Outside of your garden-variety dictators and leftist-socialist advocates, it's corporations in the world today who are the true embodiment of evil.  Capitalism / free market is GOOD!  Corporatism is BAD and by its very nature is a form of totalitarianism.  I find it amazing to watch the kids today advocate socialism and big secular governments and fail to realize that it's those governments they admire who murdered over 100 million people in the 20th century: Stalin, Mao, Hitler, Pol Pot, Castro, and the list goes on.  These were not Sith—they were far worse.

My son at 15 gave me his own personal take on evil that is unique and chilling because of its inclusiveness so, fuck me runnin' let's share!

"In the simplest of terms evil is the fulfillment of one's
 special interests at the expense of others." - JCBaum

Gnaw on that for a spell and we'll pick this back up after the 6th book.

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Cirque de Solace:

Air combat is a bitch to write.  I had to brush up on it to the point where I had to go play the game War Thunder to gain a greater appreciation for it.  The eye openier is trying not to die in this fucking game!  So, here is a thankful shout out to Magz, Squire, and Orange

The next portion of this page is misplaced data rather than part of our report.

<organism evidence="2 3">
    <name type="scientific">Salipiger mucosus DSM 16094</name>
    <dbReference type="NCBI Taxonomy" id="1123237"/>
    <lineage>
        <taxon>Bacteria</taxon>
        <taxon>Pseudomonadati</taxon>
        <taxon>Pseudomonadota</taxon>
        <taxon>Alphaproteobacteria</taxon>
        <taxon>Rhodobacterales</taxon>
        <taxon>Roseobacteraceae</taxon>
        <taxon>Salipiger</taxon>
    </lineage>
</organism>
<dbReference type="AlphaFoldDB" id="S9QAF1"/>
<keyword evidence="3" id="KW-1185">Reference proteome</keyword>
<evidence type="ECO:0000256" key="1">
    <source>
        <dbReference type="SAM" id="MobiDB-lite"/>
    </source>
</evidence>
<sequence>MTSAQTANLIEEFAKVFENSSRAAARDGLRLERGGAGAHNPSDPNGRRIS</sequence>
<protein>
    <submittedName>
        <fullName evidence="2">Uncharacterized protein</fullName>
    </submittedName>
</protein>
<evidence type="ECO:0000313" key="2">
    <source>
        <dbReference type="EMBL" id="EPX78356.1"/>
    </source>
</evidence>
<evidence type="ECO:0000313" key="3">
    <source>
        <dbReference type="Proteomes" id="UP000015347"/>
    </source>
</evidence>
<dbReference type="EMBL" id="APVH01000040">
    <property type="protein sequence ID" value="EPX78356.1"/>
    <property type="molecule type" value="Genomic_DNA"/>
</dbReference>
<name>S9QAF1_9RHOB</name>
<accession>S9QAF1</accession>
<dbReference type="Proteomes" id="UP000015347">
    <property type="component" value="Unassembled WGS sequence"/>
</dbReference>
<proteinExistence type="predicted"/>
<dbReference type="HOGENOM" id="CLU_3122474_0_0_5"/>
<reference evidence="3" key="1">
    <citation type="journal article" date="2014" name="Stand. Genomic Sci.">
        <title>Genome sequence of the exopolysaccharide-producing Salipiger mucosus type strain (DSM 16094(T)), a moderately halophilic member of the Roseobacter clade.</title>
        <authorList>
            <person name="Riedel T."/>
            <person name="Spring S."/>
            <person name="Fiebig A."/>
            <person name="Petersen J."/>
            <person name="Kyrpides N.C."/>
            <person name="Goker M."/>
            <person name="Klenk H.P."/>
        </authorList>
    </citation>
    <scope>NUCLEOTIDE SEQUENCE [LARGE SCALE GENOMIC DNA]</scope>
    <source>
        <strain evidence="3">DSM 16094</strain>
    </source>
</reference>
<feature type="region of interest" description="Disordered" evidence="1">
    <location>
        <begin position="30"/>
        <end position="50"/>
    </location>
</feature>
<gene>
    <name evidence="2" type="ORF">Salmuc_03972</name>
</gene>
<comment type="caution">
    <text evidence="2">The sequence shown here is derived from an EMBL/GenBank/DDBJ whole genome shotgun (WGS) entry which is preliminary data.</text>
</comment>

So, if any of you three read it—yes, I had to take some liberties.  The "reverse skid" does not exist in the Journal of Air Combat, but to save the reader the trouble of an explaination of what really happened we just took a short cut.  Not wanna do, but gotta do!

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Working Title:

Here is where I almost completely screwed the pooch like d'uh!  I was not thinking ahead when I finished the first book and stuck with the title of the screenplay.  My working title for book 2 (snake in the grass) kind of slithered into title status and when I was talking to a writing buddy she showed me that I was being like double-d'uh short-sighted!